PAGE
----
It’s important to note intermittent fasting doesn’t encourage people to skip breakfast. On ‘fast days’, it recommends delaying your breakfast to a brunch time slot, but on non-fast days, you should still consume the equivalent of a breakfast meal and all its nutrients.

Bingley-Pullin also noted there are some groups of people for whom skipping breakfast could have a negative impact physically and mentally.

“You have to think about whether it’s going to be something you enjoy long-term, taking your physical and mental health into consideration. If you are underweight, pregnant, breastfeeding or have a history of an eating disorder, skipping breakfast is not going to be suitable,” she said.


“If you are going to skip breakfast, it’s important to make sure you pay attention to having a balanced lunch, dinner and snacks to make sure nutritional needs are being met.”

Other factors to consider when determining whether skipping breakfast is a god fit for you include:

  • Skipping breakfast increases the risk of binge eating and/or over compensating from the fast – eating more calories than you would have if not fasting, leading to weight gain/undoing any good of the fast.
  • Reduced calorie intake can lead to nutritional deficiencies.
  • Excluding a meal from your eating plan might trigger restrictive eating, especially if there is a history of eating disorders.
  • Reduced calorie intake might lead to low blood sugar and feelings of fatigue.
  • If already stressed, fasting may add an extra stress on the body so not a good idea.
  • The ritual of breakfast and socialising and patting dogs over breakfast is lost.

Is the practice of eating a big breakfast, average lunch and small dinner still relevant?

‘Eat breakfast like a King, lunch like a Prince and dinner like a pauper’ is one you no doubt heard throughout your childhood and teenage years. Either that, or, ‘breakfast is the most important meal of the day’.

While Bingley-Pullin thinks this ideology still has some relevance, it’s not a hard and fast rule for health, well being or weight loss.

“At the end of the day, number of calories/kilo-joules consumed is going to have the greatest impact on weight. Our body is primed to receive food early on in the morning and therefore uses food more effectively at this time, and eating a protein rich breakfast can help reduce sugar and carb cravings during the day and into the night,” she said.

“Overall, there is some truth in this phrase, but we can’t say conclusively that there is one right way to time meals.”

Wearne added, “I’m not necessarily on board with a big breakfast, I think people need to be in tune with their body and know how much they require at this time of the day. People who have an appetite at this time of morning and people that have worked out or will be very active for the day are likely to thrive off a big breakfast, however those who don’t have an appetite in the morning or who are sedentary for a lot of the day might do better of a smaller portion of food. ”


“Eating large portions of food at night [instead of a big breakfast] is not ideal because you don’t want to distract your body from performing the replenishing and rejuvenating functions it’s meant to do overnight. Those who can’t stomach a big breakfast should utilise lunch and snacks as opportunities to get more nutrients in while keeping dinner still on the smaller side.”

What does the perfect breakfast look like?

If you feel like you can’t face the world without something in your stomach or feel the idea of eating a bigger breakfast suits you better, make sure your breakfast of choice ticks all the right boxes.

Both Bingley-Pullin and Wearne agree the ‘perfect’ breakfast should include protein, healthy fats and complex carbohydrates.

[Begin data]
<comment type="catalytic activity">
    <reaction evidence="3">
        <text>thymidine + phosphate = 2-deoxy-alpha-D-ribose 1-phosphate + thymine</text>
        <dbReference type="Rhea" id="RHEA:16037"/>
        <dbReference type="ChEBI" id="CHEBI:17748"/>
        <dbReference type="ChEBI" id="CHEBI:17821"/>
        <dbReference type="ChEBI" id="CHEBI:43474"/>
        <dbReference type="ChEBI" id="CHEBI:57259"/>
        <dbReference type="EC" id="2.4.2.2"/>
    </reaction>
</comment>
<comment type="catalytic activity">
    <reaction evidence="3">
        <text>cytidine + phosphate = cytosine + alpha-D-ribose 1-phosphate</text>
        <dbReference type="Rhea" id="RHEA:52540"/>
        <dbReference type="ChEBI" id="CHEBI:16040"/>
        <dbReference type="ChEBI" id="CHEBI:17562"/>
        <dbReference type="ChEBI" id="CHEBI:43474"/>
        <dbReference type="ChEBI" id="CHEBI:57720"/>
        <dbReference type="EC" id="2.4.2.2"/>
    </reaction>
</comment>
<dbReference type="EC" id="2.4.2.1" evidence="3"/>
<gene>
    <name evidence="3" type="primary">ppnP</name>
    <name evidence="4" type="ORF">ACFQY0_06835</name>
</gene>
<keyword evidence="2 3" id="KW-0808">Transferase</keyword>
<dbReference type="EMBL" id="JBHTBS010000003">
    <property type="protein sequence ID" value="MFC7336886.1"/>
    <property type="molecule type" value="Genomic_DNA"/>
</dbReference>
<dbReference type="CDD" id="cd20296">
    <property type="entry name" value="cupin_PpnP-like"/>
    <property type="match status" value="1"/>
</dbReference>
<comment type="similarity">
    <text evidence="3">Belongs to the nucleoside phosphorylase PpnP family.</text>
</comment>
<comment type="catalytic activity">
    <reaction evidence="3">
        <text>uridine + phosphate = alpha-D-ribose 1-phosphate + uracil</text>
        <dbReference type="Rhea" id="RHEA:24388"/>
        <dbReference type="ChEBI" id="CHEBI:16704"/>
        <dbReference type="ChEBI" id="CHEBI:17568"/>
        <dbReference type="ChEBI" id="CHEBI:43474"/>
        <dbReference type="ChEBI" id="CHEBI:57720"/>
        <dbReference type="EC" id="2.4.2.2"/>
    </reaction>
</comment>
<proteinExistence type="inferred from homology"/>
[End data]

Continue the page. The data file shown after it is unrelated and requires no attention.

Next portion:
“Eating a protein rich breakfast can help reduce sugar and carb cravings during the day and into the night. If you can get some vegetables in too, even better,” Bingley-Pullin said.

Examples of breakies that meet these requirements include:

  • Two boiled/poached eggs with a quarter of avocado on sourdough/multigrain toast.
  • A smoothie using milk, yoghurt, hemp seeds, fruit and oat bran.
  • Scrambled tofu on sourdough/multigrain toast with avocado.
  • This one is Wearne’s favourite – scrambled eggs with coconut milk and turmeric, sautéed kale, spinach and mushrooms, avocado, microherbs, and with either sweet potato, hummus or a piece of grainy/sourdough bread.

Side note – if you’re an exerciser, Bingley-Pullin and Wearne recommended eating as soon as you can after your workout. If not, eat your ‘breakfast’ when your appetite is ready sometime between 7am and 9am.



If you’re following an intermittent fasting program, your breakfast will likely be similar, but eaten as brunch between 11am and 1pm.

Dr Adams said she starts her fast day with a coffee to give her energy first thing, and then will eat a brunch/lunch with hard boiled eggs, tuna and tomatoes around midday/1pm.

Similarly, Accredited Practising Clinical Dietitian and Nutritionist Jaime Rose Chambers will have a coffee to start with on her fast day, followed by eggs and veggies around midday.

Final thoughts on eating breakfast versus skipping breakfast…

  • Rather than choosing one or the other because you think “it’s healthy” or that’ll it’ll help you lose weight, base your decision on when/whether to eat ‘breakfast’ on how you feel.
  • Some people aren’t breakfast eaters, and some people feel like they can’t function without it – both of these are OK.
  • There is some evidence to suggest eating a larger breakfast and smaller meals throughout the day is optimum for weight loss, however, ultimately, it comes down to energy in verses energy out.
  • If you like eating breakfast, go for it and make sure it includes protein, healthy fats and complex carbohydrates.
  • At the end of the day, do what works for you – don’t force yourself to do one or the other.

This article should not be substituted for personalised, professional advice from a qualified health professional. Always seek the guidance of your GP, nutritionist, dietitian or health professional before undertaking a new eating regime.

If this article has raised any issues for you or you’re worried about a loved one, please contact The Butterfly Foundation’s National Helpline for Eating Disorder and Body Image Issues Support on 1800 33 4673. If you’re in immediate danger, call 000.

What do you find works bets for your body and lifestyle? Do you prefer to eat a bigger breakfast or eat later in the day?